Solution Saturday: How to Prevent Cynicism
My organization is going through a very large merger with a lot of unknowns in there. Do you have advice on preventing employee cynicism?
I would love to hear your thoughts on this topic!
Concerned about cynicism
It doesn’t make it feel any easier, but your situation is quite common these days. I coach leaders who are navigating the turbulence of mergers all the time. First, lets think about the big picture.
Disruption is opportunity when you press into the future rather than cling to the past.
The advantage of disruption is you find the courage to explore new opportunities. People look for new ways to add value, new jobs outside the company, and clarify their role inside the company. It’s good to do all three.
Disruption frees us to explore opportunities and develop ourselves. Lets turn our attention to preventing cynicism.
Employee cynicism is justified.
Companies cause cynicism when they ask the wrong question. “How can we get the most out of our employees?” This question inspires resistance. A better question is, “How can we inspire our team members to bring their best to current opportunities?”
Organizations that routinely use layoffs to cut costs should expect cynicism from the workforce. Telling people to not be skeptical and pessimistic won’t help.
Prevent or promote:
Choose to promote something positive rather than prevent something negative.
You might choose to promote enlightened self-interest rather than working to prevent cynicism. It’s one thing to say, “Don’t be cynical. Give the merger a chance.” It’s another thing to ask, “How might you serve yourself well during the merger?”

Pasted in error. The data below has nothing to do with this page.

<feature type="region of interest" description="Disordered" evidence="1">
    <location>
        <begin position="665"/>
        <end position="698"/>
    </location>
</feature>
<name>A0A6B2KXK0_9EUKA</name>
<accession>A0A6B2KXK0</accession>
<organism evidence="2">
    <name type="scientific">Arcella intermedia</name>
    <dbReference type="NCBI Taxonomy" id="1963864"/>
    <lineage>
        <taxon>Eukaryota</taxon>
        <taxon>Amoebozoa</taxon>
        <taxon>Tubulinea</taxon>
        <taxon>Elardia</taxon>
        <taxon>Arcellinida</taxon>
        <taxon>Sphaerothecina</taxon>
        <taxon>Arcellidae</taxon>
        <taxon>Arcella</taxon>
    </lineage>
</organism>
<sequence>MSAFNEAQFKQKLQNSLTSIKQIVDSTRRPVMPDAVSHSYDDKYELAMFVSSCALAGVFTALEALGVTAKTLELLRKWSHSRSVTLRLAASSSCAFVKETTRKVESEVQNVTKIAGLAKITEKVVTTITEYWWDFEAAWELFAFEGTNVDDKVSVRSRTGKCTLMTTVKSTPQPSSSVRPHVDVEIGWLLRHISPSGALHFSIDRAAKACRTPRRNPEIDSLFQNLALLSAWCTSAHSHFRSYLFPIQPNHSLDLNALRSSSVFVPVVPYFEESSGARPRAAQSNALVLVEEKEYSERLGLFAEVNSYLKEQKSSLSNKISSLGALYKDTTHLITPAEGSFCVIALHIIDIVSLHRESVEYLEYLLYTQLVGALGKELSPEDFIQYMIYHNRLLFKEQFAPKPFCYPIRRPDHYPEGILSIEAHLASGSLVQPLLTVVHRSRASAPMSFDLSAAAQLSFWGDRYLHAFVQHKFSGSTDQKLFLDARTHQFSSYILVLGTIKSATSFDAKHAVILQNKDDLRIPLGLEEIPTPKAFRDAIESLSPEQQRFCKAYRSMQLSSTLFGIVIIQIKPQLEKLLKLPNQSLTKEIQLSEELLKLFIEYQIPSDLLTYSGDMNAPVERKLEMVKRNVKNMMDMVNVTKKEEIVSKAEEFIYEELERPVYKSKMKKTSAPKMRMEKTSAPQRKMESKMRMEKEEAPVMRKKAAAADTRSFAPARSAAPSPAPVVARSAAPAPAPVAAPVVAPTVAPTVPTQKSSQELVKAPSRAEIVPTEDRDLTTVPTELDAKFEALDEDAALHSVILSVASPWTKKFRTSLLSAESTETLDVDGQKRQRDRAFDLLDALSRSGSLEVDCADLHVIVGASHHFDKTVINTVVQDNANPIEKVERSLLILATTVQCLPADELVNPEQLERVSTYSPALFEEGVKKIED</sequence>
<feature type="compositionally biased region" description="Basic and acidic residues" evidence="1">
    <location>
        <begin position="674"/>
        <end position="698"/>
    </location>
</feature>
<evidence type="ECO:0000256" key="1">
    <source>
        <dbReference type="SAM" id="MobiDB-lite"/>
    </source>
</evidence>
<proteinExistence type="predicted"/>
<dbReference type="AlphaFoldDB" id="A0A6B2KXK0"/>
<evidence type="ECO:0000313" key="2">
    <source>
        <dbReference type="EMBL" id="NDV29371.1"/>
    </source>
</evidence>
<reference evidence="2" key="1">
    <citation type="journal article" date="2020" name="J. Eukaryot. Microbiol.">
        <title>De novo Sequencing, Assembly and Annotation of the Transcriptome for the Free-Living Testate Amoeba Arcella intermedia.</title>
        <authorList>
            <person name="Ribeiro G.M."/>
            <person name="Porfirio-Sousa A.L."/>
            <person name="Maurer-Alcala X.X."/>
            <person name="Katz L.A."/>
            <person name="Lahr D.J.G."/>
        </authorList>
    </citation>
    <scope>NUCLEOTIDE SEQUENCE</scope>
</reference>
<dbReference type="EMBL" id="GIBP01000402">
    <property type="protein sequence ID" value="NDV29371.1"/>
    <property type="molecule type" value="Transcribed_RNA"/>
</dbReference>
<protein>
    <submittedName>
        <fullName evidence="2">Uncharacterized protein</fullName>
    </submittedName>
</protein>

Cynicism justifies self sabotage. Good employees become foot draggers, for example.
What might you promote?
- Understanding. It’s normal to feel stress during mergers.
- Transparency. Some secrecy is necessary during mergers. Over-communicate everything that can be ethically shared.
- Candor. Tell the truth. If you don’t know. You don’t know.
- Action. Find something you can do. Mergers make us feel helpless.
Dealing with helplessness:
Deal with helplessness by finding something to do. Helplessness comes out as anger, distrust, and/or giving up.
People complain and gossip when they feel helpless. Listen to concerns. Turn conversations to opportunities. You might say, “I hear what you’re saying. What might we do about it?” The first response to this question is often, “Nothing.” That makes everyone feel even more helpless.
Questions that turn toward action:
- What might we do to support each other?
- What will serve you well during the merger? Follow up with, “How will that serve you well?”
- What does bringing your best self to this situation look like?
Thank you for your email. You have my best wishes for success during and after the merger.
What suggestions do you have for Concerned About Cynicism?